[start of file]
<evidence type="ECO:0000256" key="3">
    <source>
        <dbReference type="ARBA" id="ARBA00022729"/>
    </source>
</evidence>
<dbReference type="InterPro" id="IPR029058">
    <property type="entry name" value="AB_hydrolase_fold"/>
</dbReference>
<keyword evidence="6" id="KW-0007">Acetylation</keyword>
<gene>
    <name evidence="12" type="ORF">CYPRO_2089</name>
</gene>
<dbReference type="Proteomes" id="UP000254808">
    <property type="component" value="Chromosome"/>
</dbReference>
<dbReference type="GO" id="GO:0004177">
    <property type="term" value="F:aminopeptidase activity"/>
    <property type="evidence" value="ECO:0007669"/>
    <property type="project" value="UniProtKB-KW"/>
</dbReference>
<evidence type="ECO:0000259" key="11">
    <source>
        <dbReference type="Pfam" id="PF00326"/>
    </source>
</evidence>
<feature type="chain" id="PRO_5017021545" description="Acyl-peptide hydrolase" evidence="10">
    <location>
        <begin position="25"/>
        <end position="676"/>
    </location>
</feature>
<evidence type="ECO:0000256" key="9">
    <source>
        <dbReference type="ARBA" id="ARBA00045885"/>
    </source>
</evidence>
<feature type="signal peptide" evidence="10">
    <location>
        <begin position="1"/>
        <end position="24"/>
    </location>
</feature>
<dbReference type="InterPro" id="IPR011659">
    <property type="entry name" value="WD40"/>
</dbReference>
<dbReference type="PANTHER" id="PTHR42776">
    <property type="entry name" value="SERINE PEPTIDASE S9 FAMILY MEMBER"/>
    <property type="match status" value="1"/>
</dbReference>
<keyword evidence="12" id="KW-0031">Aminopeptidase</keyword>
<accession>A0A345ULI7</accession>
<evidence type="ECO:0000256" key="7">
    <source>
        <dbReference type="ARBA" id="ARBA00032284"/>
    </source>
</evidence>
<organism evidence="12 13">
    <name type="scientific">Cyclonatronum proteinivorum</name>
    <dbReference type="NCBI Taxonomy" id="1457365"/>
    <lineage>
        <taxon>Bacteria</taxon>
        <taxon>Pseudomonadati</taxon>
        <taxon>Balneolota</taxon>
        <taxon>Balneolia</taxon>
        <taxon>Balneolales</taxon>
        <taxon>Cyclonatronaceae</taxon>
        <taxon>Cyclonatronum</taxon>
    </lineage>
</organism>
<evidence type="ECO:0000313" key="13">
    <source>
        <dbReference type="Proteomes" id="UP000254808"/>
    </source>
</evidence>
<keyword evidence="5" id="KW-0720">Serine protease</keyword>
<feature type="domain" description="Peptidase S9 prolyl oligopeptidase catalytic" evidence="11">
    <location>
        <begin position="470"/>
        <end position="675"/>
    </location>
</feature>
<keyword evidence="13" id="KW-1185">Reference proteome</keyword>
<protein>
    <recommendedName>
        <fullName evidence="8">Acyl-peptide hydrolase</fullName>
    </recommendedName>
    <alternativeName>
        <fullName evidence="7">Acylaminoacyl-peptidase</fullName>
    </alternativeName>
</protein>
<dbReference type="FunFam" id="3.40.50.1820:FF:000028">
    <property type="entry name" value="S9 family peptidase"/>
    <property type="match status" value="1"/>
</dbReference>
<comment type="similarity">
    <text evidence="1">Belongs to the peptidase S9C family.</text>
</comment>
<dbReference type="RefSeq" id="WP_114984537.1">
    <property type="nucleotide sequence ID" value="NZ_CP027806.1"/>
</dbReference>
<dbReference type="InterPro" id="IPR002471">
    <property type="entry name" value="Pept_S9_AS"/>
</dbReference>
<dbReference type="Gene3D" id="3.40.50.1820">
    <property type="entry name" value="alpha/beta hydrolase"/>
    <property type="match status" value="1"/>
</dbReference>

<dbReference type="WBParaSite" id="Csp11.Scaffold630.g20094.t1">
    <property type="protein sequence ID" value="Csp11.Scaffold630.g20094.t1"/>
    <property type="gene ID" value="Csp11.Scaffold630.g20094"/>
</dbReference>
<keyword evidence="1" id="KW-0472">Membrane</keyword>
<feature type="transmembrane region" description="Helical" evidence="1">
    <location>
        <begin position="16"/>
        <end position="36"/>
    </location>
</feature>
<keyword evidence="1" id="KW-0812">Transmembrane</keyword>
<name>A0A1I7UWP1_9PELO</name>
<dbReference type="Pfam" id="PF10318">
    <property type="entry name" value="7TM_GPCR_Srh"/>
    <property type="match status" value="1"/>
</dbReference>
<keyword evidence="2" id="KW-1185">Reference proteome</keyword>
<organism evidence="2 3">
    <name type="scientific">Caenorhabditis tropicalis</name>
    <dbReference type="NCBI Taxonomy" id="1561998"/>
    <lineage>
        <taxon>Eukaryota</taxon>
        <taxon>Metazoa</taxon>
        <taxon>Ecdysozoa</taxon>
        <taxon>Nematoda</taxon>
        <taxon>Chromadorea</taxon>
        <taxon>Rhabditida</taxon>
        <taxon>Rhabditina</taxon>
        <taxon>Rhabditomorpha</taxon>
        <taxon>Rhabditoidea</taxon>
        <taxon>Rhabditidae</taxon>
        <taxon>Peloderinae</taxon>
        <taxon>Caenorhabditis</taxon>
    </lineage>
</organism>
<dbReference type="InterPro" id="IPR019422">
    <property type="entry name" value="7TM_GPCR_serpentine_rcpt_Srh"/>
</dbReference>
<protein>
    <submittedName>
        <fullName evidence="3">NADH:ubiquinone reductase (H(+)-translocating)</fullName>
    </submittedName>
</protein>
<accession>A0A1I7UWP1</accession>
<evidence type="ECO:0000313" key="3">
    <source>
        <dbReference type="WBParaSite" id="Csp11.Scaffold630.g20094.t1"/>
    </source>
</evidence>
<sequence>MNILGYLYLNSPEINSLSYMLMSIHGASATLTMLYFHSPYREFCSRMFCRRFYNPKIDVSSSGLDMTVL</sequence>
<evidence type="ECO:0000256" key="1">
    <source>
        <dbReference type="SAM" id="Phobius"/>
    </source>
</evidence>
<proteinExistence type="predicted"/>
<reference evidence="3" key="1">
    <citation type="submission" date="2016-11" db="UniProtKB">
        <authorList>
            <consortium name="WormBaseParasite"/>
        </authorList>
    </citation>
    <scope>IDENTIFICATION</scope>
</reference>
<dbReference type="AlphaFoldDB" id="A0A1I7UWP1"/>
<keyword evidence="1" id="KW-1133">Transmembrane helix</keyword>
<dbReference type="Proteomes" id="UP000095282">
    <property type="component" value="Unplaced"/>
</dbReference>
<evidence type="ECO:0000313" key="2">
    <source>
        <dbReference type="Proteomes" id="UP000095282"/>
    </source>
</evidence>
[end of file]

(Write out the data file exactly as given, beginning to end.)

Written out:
<evidence type="ECO:0000256" key="3">
    <source>
        <dbReference type="ARBA" id="ARBA00022729"/>
    </source>
</evidence>
<dbReference type="InterPro" id="IPR029058">
    <property type="entry name" value="AB_hydrolase_fold"/>
</dbReference>
<keyword evidence="6" id="KW-0007">Acetylation</keyword>
<gene>
    <name evidence="12" type="ORF">CYPRO_2089</name>
</gene>
<dbReference type="Proteomes" id="UP000254808">
    <property type="component" value="Chromosome"/>
</dbReference>
<dbReference type="GO" id="GO:0004177">
    <property type="term" value="F:aminopeptidase activity"/>
    <property type="evidence" value="ECO:0007669"/>
    <property type="project" value="UniProtKB-KW"/>
</dbReference>
<evidence type="ECO:0000259" key="11">
    <source>
        <dbReference type="Pfam" id="PF00326"/>
    </source>
</evidence>
<feature type="chain" id="PRO_5017021545" description="Acyl-peptide hydrolase" evidence="10">
    <location>
        <begin position="25"/>
        <end position="676"/>
    </location>
</feature>
<evidence type="ECO:0000256" key="9">
    <source>
        <dbReference type="ARBA" id="ARBA00045885"/>
    </source>
</evidence>
<feature type="signal peptide" evidence="10">
    <location>
        <begin position="1"/>
        <end position="24"/>
    </location>
</feature>
<dbReference type="InterPro" id="IPR011659">
    <property type="entry name" value="WD40"/>
</dbReference>
<dbReference type="PANTHER" id="PTHR42776">
    <property type="entry name" value="SERINE PEPTIDASE S9 FAMILY MEMBER"/>
    <property type="match status" value="1"/>
</dbReference>
<keyword evidence="12" id="KW-0031">Aminopeptidase</keyword>
<accession>A0A345ULI7</accession>
<evidence type="ECO:0000256" key="7">
    <source>
        <dbReference type="ARBA" id="ARBA00032284"/>
    </source>
</evidence>
<organism evidence="12 13">
    <name type="scientific">Cyclonatronum proteinivorum</name>
    <dbReference type="NCBI Taxonomy" id="1457365"/>
    <lineage>
        <taxon>Bacteria</taxon>
        <taxon>Pseudomonadati</taxon>
        <taxon>Balneolota</taxon>
        <taxon>Balneolia</taxon>
        <taxon>Balneolales</taxon>
        <taxon>Cyclonatronaceae</taxon>
        <taxon>Cyclonatronum</taxon>
    </lineage>
</organism>
<evidence type="ECO:0000313" key="13">
    <source>
        <dbReference type="Proteomes" id="UP000254808"/>
    </source>
</evidence>
<keyword evidence="5" id="KW-0720">Serine protease</keyword>
<feature type="domain" description="Peptidase S9 prolyl oligopeptidase catalytic" evidence="11">
    <location>
        <begin position="470"/>
        <end position="675"/>
    </location>
</feature>
<keyword evidence="13" id="KW-1185">Reference proteome</keyword>
<protein>
    <recommendedName>
        <fullName evidence="8">Acyl-peptide hydrolase</fullName>
    </recommendedName>
    <alternativeName>
        <fullName evidence="7">Acylaminoacyl-peptidase</fullName>
    </alternativeName>
</protein>
<dbReference type="FunFam" id="3.40.50.1820:FF:000028">
    <property type="entry name" value="S9 family peptidase"/>
    <property type="match status" value="1"/>
</dbReference>
<comment type="similarity">
    <text evidence="1">Belongs to the peptidase S9C family.</text>
</comment>
<dbReference type="RefSeq" id="WP_114984537.1">
    <property type="nucleotide sequence ID" value="NZ_CP027806.1"/>
</dbReference>
<dbReference type="InterPro" id="IPR002471">
    <property type="entry name" value="Pept_S9_AS"/>
</dbReference>
<dbReference type="Gene3D" id="3.40.50.1820">
    <property type="entry name" value="alpha/beta hydrolase"/>
    <property type="match status" value="1"/>
</dbReference>

<dbReference type="WBParaSite" id="Csp11.Scaffold630.g20094.t1">
    <property type="protein sequence ID" value="Csp11.Scaffold630.g20094.t1"/>
    <property type="gene ID" value="Csp11.Scaffold630.g20094"/>
</dbReference>
<keyword evidence="1" id="KW-0472">Membrane</keyword>
<feature type="transmembrane region" description="Helical" evidence="1">
    <location>
        <begin position="16"/>
        <end position="36"/>
    </location>
</feature>
<keyword evidence="1" id="KW-0812">Transmembrane</keyword>
<name>A0A1I7UWP1_9PELO</name>
<dbReference type="Pfam" id="PF10318">
    <property type="entry name" value="7TM_GPCR_Srh"/>
    <property type="match status" value="1"/>
</dbReference>
<keyword evidence="2" id="KW-1185">Reference proteome</keyword>
<organism evidence="2 3">
    <name type="scientific">Caenorhabditis tropicalis</name>
    <dbReference type="NCBI Taxonomy" id="1561998"/>
    <lineage>
        <taxon>Eukaryota</taxon>
        <taxon>Metazoa</taxon>
        <taxon>Ecdysozoa</taxon>
        <taxon>Nematoda</taxon>
        <taxon>Chromadorea</taxon>
        <taxon>Rhabditida</taxon>
        <taxon>Rhabditina</taxon>
        <taxon>Rhabditomorpha</taxon>
        <taxon>Rhabditoidea</taxon>
        <taxon>Rhabditidae</taxon>
        <taxon>Peloderinae</taxon>
        <taxon>Caenorhabditis</taxon>
    </lineage>
</organism>
<dbReference type="InterPro" id="IPR019422">
    <property type="entry name" value="7TM_GPCR_serpentine_rcpt_Srh"/>
</dbReference>
<protein>
    <submittedName>
        <fullName evidence="3">NADH:ubiquinone reductase (H(+)-translocating)</fullName>
    </submittedName>
</protein>
<accession>A0A1I7UWP1</accession>
<evidence type="ECO:0000313" key="3">
    <source>
        <dbReference type="WBParaSite" id="Csp11.Scaffold630.g20094.t1"/>
    </source>
</evidence>
<sequence>MNILGYLYLNSPEINSLSYMLMSIHGASATLTMLYFHSPYREFCSRMFCRRFYNPKIDVSSSGLDMTVL</sequence>
<evidence type="ECO:0000256" key="1">
    <source>
        <dbReference type="SAM" id="Phobius"/>
    </source>
</evidence>
<proteinExistence type="predicted"/>
<reference evidence="3" key="1">
    <citation type="submission" date="2016-11" db="UniProtKB">
        <authorList>
            <consortium name="WormBaseParasite"/>
        </authorList>
    </citation>
    <scope>IDENTIFICATION</scope>
</reference>
<dbReference type="AlphaFoldDB" id="A0A1I7UWP1"/>
<keyword evidence="1" id="KW-1133">Transmembrane helix</keyword>
<dbReference type="Proteomes" id="UP000095282">
    <property type="component" value="Unplaced"/>
</dbReference>
<evidence type="ECO:0000313" key="2">
    <source>
        <dbReference type="Proteomes" id="UP000095282"/>
    </source>
</evidence>